This section tag provides access to all PostArchive contexts from newest to oldest. It can be used to render links to all archive pages, for example:

    <a href="{{permalink}}">
    {{#date}}%B %Y{{/date}}

Which might produce something like the following:

    <a href="/posts/2012/2/">
    February 2012
    <a href="/posts/2012/3/">
    March 2012

archive (archive only)

A section tag that provides access to the page's current PostArchive context when in archive mode.

next_archive and previous_archive (archive only)

Section tags that provide access to the next (newer) and previous (older) PostArchive contexts.

archive_date (archive only)

A lambda that formats the current archive's date (the first day of the month for the PostArchive context) using DateTime#strftime. Works the same as the today tag.

Post Context Tags

There are no particularly special categories of tag under Post since they're all fairly specific to the post to start.


The post's title.


The post's URL. If the post has a source link, url emits the source link, otherwise it emits the post's permalink. If you need to determine which is which, use the source_link? tag.


Emits a permanent link to this file (or at least as permanent as you can hope a link to a file is). This always points directly to the post.


This emits the post's source link, which is specified with the link attribute in your post file.


Section tag to determine if there is a source link.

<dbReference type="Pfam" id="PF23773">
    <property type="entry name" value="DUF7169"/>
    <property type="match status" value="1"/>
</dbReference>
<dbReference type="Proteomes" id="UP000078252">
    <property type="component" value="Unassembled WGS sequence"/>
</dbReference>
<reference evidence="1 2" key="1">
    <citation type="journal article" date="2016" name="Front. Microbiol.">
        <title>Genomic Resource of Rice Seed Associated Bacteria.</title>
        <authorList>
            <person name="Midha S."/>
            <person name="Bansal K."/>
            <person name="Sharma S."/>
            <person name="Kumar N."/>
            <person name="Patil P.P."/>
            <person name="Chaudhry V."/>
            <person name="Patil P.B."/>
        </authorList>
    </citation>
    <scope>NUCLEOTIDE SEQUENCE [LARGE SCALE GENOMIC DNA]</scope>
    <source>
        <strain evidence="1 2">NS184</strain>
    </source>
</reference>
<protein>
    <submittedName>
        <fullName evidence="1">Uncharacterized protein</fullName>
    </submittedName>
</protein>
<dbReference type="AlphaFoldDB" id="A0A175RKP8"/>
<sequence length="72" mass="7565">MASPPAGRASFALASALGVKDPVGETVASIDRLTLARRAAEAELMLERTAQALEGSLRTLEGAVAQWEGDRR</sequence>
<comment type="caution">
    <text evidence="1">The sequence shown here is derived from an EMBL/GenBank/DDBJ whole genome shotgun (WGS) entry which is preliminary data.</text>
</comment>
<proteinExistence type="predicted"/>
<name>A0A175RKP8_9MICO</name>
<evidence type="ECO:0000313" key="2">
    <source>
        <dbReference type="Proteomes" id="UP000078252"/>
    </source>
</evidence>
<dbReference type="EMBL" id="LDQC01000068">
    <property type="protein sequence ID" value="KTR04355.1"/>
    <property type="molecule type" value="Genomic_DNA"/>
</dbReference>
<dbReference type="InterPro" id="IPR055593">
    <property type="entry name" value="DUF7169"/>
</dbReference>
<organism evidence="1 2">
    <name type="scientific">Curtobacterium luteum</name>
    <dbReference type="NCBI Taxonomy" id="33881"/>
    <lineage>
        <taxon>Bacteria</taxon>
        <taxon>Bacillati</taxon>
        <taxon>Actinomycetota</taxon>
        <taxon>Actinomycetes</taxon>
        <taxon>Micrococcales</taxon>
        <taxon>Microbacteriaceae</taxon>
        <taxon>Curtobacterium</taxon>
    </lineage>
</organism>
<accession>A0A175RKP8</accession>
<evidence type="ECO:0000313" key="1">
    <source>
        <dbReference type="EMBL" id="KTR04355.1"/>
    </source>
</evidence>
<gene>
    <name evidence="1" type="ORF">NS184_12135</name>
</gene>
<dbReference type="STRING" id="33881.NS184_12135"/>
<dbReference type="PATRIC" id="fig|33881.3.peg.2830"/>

Provides the HTML content of the post. You should wrap this in three curly braces rather than the usual two so Mustache doesn't reformat it. That is, you want to use {{{content}}}.


This lambda functions the same as the above today tag, but emits the formatted time of the post.


Emits the public path for this post. This is only really useful for debugging, since it points to the local file.


If for some reason you need access to the post slug, this tag provides it.

PostArchive Context Tags

As mentioned above, archive tags generally have little utility. They are useful only when rendering archive mode pages and if you want to provide links to all archives.

year and month

Both of these tags provide the raw year and month numbers for the archive. Unlike other date/time tags, these are not lambdas and do not provide specially formatted output.


This is a lambda that formats the PostArchive's date (the first day of the month and year for this context). It works the same as the today tag and other formatted date/time tags above.


The permalink tag emits a permanent link to the archive page for this PostArchive context.


Sectional tag to determine if this is the current PostArchive context being rendered by the Blog. You might use this to de-link or highlight the current archive in a list of archive pages.

next_archive and previous_archive

These tags both provide access to archives that follow/precede the current PostArchive context. These override the next_archive and previous_archive tags provided by the Blog context above when used in a PostArchive context.